6 hours ago, rawchuck said:

i have read that Heresy speakers can sound harsh with ss vintage receivers from the 70s.

I have not experienced this in any way, quite the opposite IMO.

 

Keep asking the questions and you will get the answers.  Be careful because many on this forum(including me) will try to throw so much at you in many directions that it will confuse you even more.:o:P

 

As mentioned on Audiogon(by me of course), look at some "vintage looking" newer integrated amps like the analog Yamaha A-S amps.  Quite bit more $$$ than an unrestored 70's vintage amp/receiver but not too much more than the Marantz 2270 or 2275 that are listed on Audiogon.

 

https://www.audiogon.com/listings/receivers-marantz-2270-vintage-am-fm-stereo-receiver-walnut-case-2697-2017-06-14-vintage-equipment-80020-broomfield-co

 

https://www.audiogon.com/listings/receivers-marantz-2275-vintage-am-fm-stereo-receiver-fully-restored-2874-2017-06-16-vintage-equipment-80020-broomfield-co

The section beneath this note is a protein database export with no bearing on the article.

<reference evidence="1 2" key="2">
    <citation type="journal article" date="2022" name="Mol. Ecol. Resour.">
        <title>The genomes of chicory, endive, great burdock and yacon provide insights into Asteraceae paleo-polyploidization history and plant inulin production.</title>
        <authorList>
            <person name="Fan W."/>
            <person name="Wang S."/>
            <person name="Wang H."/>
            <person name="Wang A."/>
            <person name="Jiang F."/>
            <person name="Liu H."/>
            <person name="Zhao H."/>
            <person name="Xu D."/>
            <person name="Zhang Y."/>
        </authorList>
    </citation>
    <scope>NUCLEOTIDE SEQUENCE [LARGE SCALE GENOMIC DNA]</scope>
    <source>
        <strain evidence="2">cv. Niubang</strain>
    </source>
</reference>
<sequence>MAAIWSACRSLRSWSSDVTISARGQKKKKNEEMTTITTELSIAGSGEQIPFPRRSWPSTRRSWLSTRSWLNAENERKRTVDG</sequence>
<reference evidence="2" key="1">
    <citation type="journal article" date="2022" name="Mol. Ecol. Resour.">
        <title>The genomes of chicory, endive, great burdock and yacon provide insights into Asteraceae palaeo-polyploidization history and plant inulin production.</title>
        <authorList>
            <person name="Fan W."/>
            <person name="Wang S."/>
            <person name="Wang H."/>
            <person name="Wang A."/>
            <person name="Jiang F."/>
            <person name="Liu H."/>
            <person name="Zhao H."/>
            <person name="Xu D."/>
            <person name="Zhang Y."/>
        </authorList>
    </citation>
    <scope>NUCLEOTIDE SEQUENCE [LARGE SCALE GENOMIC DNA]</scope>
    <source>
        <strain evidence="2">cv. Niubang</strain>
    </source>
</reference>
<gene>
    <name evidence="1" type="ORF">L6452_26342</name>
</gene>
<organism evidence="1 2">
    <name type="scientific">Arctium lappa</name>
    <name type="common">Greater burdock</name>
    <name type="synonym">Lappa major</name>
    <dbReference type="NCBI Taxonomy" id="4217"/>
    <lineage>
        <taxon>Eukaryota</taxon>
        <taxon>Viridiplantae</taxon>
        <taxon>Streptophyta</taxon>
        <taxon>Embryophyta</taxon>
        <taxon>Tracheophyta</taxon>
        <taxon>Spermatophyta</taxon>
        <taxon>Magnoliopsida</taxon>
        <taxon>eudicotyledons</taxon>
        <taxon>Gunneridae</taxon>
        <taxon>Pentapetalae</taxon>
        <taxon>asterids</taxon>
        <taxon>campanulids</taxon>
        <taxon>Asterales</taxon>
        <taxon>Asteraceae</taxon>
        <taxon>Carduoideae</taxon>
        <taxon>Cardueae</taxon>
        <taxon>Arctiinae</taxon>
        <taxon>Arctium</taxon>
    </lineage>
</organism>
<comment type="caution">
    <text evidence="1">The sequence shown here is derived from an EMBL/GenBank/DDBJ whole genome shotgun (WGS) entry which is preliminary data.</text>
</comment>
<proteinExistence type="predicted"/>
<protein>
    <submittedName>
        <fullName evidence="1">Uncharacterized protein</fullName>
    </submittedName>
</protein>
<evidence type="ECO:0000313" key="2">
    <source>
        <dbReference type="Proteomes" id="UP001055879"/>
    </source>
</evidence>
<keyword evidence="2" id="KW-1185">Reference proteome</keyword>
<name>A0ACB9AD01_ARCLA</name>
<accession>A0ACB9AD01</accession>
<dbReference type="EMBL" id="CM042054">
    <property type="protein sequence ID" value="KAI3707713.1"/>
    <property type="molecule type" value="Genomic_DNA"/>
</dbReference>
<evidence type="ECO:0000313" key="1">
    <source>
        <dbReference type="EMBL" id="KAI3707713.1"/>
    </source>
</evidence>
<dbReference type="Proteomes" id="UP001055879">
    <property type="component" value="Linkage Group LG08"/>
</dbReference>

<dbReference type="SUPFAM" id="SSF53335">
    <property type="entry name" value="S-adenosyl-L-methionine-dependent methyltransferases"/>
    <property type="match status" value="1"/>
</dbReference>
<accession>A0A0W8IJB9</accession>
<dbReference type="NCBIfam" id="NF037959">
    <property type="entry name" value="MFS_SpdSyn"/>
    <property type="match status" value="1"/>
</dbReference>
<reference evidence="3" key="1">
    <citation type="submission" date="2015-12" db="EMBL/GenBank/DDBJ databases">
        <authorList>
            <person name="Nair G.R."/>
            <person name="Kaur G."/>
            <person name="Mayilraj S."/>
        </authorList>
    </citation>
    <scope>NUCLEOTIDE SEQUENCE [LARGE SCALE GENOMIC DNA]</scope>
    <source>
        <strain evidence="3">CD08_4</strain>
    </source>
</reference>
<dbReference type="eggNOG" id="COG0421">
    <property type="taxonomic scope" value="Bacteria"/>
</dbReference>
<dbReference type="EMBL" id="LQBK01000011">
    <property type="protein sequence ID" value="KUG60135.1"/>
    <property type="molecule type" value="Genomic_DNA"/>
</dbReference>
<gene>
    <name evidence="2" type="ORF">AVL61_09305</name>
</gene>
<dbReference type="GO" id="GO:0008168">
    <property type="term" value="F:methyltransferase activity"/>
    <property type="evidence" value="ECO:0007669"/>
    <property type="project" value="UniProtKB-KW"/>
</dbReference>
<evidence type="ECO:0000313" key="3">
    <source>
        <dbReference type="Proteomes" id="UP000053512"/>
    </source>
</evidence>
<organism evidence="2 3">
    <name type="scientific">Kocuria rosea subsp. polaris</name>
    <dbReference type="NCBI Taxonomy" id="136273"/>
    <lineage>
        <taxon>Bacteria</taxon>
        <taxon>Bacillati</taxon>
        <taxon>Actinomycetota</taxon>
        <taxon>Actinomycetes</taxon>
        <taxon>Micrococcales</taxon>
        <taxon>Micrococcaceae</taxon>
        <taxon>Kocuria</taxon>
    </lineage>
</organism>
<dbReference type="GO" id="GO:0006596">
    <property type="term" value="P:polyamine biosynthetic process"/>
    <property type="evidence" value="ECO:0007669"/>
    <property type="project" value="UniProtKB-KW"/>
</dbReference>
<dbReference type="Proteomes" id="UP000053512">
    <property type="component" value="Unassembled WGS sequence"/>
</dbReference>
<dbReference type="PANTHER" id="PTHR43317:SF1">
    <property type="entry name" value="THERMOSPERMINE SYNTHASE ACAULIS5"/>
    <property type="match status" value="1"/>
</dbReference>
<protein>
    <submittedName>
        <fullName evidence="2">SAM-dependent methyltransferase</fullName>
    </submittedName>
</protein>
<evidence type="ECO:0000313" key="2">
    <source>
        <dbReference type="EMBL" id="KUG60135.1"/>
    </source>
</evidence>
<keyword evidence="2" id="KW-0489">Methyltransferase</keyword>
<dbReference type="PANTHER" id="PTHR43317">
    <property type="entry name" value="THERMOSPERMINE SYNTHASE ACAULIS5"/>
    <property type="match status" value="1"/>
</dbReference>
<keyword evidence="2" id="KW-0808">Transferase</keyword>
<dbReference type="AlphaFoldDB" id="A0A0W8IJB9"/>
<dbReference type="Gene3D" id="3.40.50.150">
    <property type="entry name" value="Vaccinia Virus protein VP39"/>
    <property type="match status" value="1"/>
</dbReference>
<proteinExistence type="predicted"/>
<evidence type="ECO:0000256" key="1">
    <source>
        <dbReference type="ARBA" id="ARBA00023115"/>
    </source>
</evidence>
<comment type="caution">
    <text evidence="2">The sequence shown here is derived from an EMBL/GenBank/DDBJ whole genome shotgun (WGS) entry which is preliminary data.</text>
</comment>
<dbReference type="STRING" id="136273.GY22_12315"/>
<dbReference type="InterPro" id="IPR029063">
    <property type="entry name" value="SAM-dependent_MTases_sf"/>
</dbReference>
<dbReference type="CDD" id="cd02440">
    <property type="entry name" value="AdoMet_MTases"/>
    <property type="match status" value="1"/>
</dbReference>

http://www.accessories4less.com/make-a-store/item/yamas2000sl/yamaha-a-s2000-natural-sound-stereo-integrated-amplifier-silver/1.html

 

http://www.accessories4less.com/make-a-store/item/yamas1100blk/yamaha-a-s1100-integrated-amplifier-black/1.html

 

@rawchuck,

 

Where is your location?

 

Bill

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I have both, Klipsch Hersey's (3 across the front) and Forte's, I run a newer Denon AVR with the Herseys and a Klipsch 12 sub, Klipsch for rears, all for movies. The Herseys set upside down on top of my Forte's except for the center one it sets up right on top of my sub. For my Forte's I only used them for 2 channel vinyl and CD's, I run an late 70's - 80's SS Denon amp/preamp with them. Both set ups sound amazing. I have the Forte's I many say the bass on the II's is better than the ones. But I've found a lot of that has to do with room placement. Mine are about 15" - 18" from the rear wall sounds very nice. There's plenty of bass, sometimes it sounds as if the sub is on, but it's not even connected to that amp.

 

 

Sent from my iPad using Tapatalk